Delaying Vancomycin Use May Prevent Hearing Loss
No benefit seen to early use of antibiotic in children with pneumococcal meningitis
THURSDAY, May 18 (HealthDay News) -- In children with pneumococcal meningitis, there is no advantage to early administration of vancomycin during combination therapy, and early administration is associated with increased risk of hearing loss, according to a study published in the May issue of Pediatrics.
Steven Buckingham, M.D., of Le Bonheur Children's Medical Center in Memphis, Tenn., and colleagues analyzed medical records of 114 children with pneumococcal meningitis, of whom 109 were treated with vancomycin in combination with cefotaxime or ceftriaxone.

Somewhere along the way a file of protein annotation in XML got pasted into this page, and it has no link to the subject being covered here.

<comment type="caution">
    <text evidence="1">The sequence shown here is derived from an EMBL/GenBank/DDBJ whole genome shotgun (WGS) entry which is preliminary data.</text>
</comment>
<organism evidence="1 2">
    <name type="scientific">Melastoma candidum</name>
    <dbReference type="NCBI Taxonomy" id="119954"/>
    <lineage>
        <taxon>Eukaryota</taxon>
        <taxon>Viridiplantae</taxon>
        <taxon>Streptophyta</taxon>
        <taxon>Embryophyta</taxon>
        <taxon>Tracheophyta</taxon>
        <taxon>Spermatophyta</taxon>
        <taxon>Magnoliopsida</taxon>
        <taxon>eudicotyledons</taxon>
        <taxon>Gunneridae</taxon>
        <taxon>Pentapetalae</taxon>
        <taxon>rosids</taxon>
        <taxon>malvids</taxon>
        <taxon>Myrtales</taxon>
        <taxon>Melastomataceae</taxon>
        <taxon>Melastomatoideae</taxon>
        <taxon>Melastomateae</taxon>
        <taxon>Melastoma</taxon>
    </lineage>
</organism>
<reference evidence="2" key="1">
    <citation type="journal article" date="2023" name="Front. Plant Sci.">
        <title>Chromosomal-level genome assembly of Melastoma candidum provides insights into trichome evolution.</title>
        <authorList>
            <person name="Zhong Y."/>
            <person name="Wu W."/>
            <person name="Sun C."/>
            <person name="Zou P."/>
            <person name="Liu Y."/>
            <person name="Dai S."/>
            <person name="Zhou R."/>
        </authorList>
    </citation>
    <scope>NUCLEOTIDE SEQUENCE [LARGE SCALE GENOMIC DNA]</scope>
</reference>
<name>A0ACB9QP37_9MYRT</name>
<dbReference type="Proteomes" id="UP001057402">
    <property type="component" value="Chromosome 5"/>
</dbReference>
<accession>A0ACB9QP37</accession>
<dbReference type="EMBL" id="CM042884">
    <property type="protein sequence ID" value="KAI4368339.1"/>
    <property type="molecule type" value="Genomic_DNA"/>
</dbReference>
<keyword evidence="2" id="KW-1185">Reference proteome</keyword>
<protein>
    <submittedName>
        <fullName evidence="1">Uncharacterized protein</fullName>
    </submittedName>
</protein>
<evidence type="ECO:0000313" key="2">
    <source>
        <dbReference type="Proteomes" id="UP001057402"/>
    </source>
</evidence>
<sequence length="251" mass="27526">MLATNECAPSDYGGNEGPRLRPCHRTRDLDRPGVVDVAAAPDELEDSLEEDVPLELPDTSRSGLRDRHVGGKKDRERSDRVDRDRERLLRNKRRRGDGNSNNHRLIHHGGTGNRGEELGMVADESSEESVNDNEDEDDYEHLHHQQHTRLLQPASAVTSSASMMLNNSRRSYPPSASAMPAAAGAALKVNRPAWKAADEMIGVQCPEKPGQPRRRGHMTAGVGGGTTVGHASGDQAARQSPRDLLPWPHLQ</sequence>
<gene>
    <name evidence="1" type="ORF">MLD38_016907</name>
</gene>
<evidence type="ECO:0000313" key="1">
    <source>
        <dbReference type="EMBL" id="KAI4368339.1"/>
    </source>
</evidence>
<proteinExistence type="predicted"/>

Ten patients (9 percent) died and 14 (13 percent) had neurologic defects upon discharge. Documented hearing loss was found in 37 (55 percent) of the 67 survivors who underwent audiometry. Among children with hearing loss, the median vancomycin start time was less than one hour, compared with four hours for those with normal hearing. There was no significant association between the vancomycin start time and death or other neurologic deficits.
There was an independent association between hearing loss and a vancomycin start time of less than two hours, a blood leukocyte count of less than 15,000/μL, and a cerebrospinal fluid glucose concentration of less than 30 mg/dL. "It may be prudent to consider delaying the first dose of vancomycin therapy until (at least) two hours after the first dose of parenteral cephalosporin," the authors conclude.